Fireworks explode behind the Olympic flame during the opening ceremony of the 2018 Winter Olympics in Pyeongchang, South Korea, (AP Photo/David J. Phillip,Pool)

How Olympic themes shape our differences

CBC and NBC's theme music that fills our ears before and after commercials and quietly accompanies intimate athlete profiles can actually have an impact on the way we view sports.
Reid Watts of Canada competes in the first round of the men’s luge at the 2018 Winter Olympics in Pyeongchang. (AP Photo/Andy Wong)

Do the Olympics still matter?

The Olympics have been plagued by doping, corruption and political problems. But academic and former Olympian Bruce Kidd says the Olympic Games are still an important humanitarian movement.
Amy Jacques Garvey with her husband, Marcus.

Black women’s political activism

Before the civil rights era, a group of powerful and resourceful black women laid the groundwork for a generation of black activists.
The stunning hoax of The Shed at Dulwich, deceived millions and showed how willing we are to consume an appetizing story. (Courtesy VICE /Theo McInnes)

Believe nothing: The hoax of the Shed at Dulwich

The Shed at Dulwich reached TripAdvisor's No. 1 spot for restaurants in London before it was revealed to be a hoax. The stunt showed how easily we are fooled. The lesson learned? Trust no one.
Research shows that Instagram photos tagged with #eatingdisorderrecovery tend to feature thin, young, white, women. They also show stylized versions of food, reflecting a certain class status and engagement with “foodie” cultures. (Shutterstock)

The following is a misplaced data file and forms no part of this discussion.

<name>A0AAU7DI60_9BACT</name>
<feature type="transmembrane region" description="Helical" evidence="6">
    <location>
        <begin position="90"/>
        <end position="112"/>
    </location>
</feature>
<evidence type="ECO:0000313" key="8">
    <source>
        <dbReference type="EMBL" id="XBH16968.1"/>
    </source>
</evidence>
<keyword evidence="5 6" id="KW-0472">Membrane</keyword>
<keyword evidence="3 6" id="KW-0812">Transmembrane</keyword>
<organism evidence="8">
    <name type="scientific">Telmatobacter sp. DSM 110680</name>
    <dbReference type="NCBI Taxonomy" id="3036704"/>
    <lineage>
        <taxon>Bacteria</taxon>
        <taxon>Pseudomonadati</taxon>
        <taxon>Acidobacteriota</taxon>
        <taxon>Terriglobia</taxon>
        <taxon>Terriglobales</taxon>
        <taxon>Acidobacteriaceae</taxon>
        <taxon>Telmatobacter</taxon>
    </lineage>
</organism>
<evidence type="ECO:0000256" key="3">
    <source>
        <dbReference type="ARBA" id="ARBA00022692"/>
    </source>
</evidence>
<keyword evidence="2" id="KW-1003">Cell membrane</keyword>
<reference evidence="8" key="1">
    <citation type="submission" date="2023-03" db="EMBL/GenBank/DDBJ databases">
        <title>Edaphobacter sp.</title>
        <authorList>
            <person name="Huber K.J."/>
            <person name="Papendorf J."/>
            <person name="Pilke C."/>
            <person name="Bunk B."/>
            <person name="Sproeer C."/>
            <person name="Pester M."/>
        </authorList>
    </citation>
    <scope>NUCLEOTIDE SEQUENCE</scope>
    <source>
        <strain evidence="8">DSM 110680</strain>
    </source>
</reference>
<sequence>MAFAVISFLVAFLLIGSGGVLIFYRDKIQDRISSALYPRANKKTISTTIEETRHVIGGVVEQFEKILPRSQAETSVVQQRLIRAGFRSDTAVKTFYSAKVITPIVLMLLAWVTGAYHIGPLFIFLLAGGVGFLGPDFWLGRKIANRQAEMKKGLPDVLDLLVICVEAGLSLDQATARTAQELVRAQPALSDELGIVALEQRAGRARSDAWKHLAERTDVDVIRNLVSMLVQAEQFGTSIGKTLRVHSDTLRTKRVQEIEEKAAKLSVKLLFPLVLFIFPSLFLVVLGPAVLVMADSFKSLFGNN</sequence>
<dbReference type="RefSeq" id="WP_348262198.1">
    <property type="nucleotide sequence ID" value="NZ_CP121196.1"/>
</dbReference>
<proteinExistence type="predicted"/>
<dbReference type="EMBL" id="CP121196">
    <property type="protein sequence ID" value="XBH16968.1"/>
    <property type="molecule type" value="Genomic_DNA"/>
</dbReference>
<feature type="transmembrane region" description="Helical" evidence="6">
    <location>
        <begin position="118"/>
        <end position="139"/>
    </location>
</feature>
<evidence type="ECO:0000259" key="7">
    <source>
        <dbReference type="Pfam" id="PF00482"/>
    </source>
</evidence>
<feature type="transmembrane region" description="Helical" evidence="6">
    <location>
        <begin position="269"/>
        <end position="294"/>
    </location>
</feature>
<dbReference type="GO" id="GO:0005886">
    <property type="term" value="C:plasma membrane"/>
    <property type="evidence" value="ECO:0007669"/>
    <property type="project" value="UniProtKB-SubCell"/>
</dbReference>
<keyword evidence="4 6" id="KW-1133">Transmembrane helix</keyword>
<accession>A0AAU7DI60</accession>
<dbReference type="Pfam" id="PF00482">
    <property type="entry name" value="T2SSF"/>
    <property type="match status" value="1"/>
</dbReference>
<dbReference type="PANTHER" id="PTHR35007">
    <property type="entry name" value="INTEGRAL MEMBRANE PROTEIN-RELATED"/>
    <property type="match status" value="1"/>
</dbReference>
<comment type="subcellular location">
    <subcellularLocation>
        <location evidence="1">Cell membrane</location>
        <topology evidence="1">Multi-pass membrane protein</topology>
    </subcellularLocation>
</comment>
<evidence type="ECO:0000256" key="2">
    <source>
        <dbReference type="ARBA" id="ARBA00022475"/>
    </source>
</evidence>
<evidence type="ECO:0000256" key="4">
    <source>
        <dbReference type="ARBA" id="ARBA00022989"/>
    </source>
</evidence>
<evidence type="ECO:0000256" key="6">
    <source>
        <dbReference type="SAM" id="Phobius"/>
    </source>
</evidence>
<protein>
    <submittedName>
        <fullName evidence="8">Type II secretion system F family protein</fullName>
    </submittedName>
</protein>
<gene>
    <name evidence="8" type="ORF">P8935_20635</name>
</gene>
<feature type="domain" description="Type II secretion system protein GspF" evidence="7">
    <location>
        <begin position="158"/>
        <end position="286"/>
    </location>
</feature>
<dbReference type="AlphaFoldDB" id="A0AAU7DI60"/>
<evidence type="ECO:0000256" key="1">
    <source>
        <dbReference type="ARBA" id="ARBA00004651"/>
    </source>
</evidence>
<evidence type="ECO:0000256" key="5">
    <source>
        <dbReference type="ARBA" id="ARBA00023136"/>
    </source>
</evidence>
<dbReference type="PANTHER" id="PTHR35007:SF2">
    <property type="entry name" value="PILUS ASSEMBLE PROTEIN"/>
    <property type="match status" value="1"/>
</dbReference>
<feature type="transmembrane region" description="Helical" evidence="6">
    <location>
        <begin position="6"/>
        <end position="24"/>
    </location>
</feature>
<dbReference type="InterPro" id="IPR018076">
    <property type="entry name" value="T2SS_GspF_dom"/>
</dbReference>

Eating disorder recovery on Instagram

Instagram can offer a supportive online community to people recovering from eating disorders. It can also reinforce stereotypes of eating disordered bodies.
Current IOC President Thomas Bach touches a monument to Olympic founder Pierre de Coubertin in ancient Olympia, southern Greece, in 2016. (AP Photo/Petros Giannakouris)

Would Olympic founder approve of the Games?

As the Olympics get underway, what would the man who founded the modern Olympic movement think? Pierre de Coubertin's vision of the Olympics as a tool of peace and faith in youth still resonates.
South Korea’s goalie Shin So-jung reacts after giving up a goal to Switzerland in the first game played by the combined Koreas women’s hockey team the 2018 Winter Olympics. Korea lost its opening game 8-0. (AP Photo/Frank Franklin II)

Player or pawn? Women’s hockey at the Olympics

The joint South Korean-North Korean women's Olympic hockey team has angered fans of the game and raised concerns about athlete morale. But the media spotlight is actually good for the game.

Quote of the Day

The Stanley decision demonstrates yet again that not only are white farmers above the law, but young Indigenous men may well be below it...they cannot rely on the protection of settler law because it is not designed to protect them. David MacDonald Professor of Political Science, University of Guelph

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  4. Believe nothing: The hoax of the Shed at Dulwich